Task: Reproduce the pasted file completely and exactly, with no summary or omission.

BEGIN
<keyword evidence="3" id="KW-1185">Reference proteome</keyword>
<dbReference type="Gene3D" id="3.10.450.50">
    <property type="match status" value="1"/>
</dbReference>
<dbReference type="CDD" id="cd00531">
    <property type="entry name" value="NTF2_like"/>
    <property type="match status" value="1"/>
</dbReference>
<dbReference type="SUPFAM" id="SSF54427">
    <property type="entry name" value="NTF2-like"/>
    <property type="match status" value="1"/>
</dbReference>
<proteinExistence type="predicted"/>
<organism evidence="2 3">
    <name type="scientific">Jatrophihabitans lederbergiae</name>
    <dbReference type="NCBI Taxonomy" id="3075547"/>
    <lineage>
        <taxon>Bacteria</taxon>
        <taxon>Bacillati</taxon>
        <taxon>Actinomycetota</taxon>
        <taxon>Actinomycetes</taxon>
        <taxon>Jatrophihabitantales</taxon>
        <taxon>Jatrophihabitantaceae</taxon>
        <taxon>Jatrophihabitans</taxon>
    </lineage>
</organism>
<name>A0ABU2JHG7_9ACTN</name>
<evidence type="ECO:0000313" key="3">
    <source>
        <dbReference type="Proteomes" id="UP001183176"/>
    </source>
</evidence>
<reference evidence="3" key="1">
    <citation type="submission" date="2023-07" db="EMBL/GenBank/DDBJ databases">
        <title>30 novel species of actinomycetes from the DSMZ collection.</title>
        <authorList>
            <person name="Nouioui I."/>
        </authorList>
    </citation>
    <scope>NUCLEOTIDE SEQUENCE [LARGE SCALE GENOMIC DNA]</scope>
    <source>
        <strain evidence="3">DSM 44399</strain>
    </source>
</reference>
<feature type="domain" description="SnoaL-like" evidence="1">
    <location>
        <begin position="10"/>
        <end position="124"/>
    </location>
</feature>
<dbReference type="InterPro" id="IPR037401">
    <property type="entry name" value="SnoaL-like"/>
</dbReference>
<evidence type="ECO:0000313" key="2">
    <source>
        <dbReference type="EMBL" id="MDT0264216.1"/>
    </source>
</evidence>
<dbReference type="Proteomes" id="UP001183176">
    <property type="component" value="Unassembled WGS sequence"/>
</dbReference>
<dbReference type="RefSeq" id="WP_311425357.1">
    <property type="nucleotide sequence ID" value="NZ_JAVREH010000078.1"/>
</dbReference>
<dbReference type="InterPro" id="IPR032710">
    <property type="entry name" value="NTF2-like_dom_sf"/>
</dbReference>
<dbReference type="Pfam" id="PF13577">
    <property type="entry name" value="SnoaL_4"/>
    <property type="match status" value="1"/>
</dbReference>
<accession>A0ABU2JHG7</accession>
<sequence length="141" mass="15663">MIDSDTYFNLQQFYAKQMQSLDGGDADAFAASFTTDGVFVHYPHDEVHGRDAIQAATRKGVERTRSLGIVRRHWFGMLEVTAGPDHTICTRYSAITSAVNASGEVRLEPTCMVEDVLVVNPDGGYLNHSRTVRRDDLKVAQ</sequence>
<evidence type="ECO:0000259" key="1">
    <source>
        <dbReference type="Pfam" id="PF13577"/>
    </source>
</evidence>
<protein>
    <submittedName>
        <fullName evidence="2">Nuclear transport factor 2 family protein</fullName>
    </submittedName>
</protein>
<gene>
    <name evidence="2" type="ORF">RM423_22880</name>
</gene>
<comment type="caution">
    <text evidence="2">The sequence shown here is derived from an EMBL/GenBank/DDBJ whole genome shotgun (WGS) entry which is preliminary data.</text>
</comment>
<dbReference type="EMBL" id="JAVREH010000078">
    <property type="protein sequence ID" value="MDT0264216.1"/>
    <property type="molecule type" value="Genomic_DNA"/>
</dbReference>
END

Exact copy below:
<keyword evidence="3" id="KW-1185">Reference proteome</keyword>
<dbReference type="Gene3D" id="3.10.450.50">
    <property type="match status" value="1"/>
</dbReference>
<dbReference type="CDD" id="cd00531">
    <property type="entry name" value="NTF2_like"/>
    <property type="match status" value="1"/>
</dbReference>
<dbReference type="SUPFAM" id="SSF54427">
    <property type="entry name" value="NTF2-like"/>
    <property type="match status" value="1"/>
</dbReference>
<proteinExistence type="predicted"/>
<organism evidence="2 3">
    <name type="scientific">Jatrophihabitans lederbergiae</name>
    <dbReference type="NCBI Taxonomy" id="3075547"/>
    <lineage>
        <taxon>Bacteria</taxon>
        <taxon>Bacillati</taxon>
        <taxon>Actinomycetota</taxon>
        <taxon>Actinomycetes</taxon>
        <taxon>Jatrophihabitantales</taxon>
        <taxon>Jatrophihabitantaceae</taxon>
        <taxon>Jatrophihabitans</taxon>
    </lineage>
</organism>
<name>A0ABU2JHG7_9ACTN</name>
<evidence type="ECO:0000313" key="3">
    <source>
        <dbReference type="Proteomes" id="UP001183176"/>
    </source>
</evidence>
<reference evidence="3" key="1">
    <citation type="submission" date="2023-07" db="EMBL/GenBank/DDBJ databases">
        <title>30 novel species of actinomycetes from the DSMZ collection.</title>
        <authorList>
            <person name="Nouioui I."/>
        </authorList>
    </citation>
    <scope>NUCLEOTIDE SEQUENCE [LARGE SCALE GENOMIC DNA]</scope>
    <source>
        <strain evidence="3">DSM 44399</strain>
    </source>
</reference>
<feature type="domain" description="SnoaL-like" evidence="1">
    <location>
        <begin position="10"/>
        <end position="124"/>
    </location>
</feature>
<dbReference type="InterPro" id="IPR037401">
    <property type="entry name" value="SnoaL-like"/>
</dbReference>
<evidence type="ECO:0000313" key="2">
    <source>
        <dbReference type="EMBL" id="MDT0264216.1"/>
    </source>
</evidence>
<dbReference type="Proteomes" id="UP001183176">
    <property type="component" value="Unassembled WGS sequence"/>
</dbReference>
<dbReference type="RefSeq" id="WP_311425357.1">
    <property type="nucleotide sequence ID" value="NZ_JAVREH010000078.1"/>
</dbReference>
<dbReference type="InterPro" id="IPR032710">
    <property type="entry name" value="NTF2-like_dom_sf"/>
</dbReference>
<dbReference type="Pfam" id="PF13577">
    <property type="entry name" value="SnoaL_4"/>
    <property type="match status" value="1"/>
</dbReference>
<accession>A0ABU2JHG7</accession>
<sequence length="141" mass="15663">MIDSDTYFNLQQFYAKQMQSLDGGDADAFAASFTTDGVFVHYPHDEVHGRDAIQAATRKGVERTRSLGIVRRHWFGMLEVTAGPDHTICTRYSAITSAVNASGEVRLEPTCMVEDVLVVNPDGGYLNHSRTVRRDDLKVAQ</sequence>
<evidence type="ECO:0000259" key="1">
    <source>
        <dbReference type="Pfam" id="PF13577"/>
    </source>
</evidence>
<protein>
    <submittedName>
        <fullName evidence="2">Nuclear transport factor 2 family protein</fullName>
    </submittedName>
</protein>
<gene>
    <name evidence="2" type="ORF">RM423_22880</name>
</gene>
<comment type="caution">
    <text evidence="2">The sequence shown here is derived from an EMBL/GenBank/DDBJ whole genome shotgun (WGS) entry which is preliminary data.</text>
</comment>
<dbReference type="EMBL" id="JAVREH010000078">
    <property type="protein sequence ID" value="MDT0264216.1"/>
    <property type="molecule type" value="Genomic_DNA"/>
</dbReference>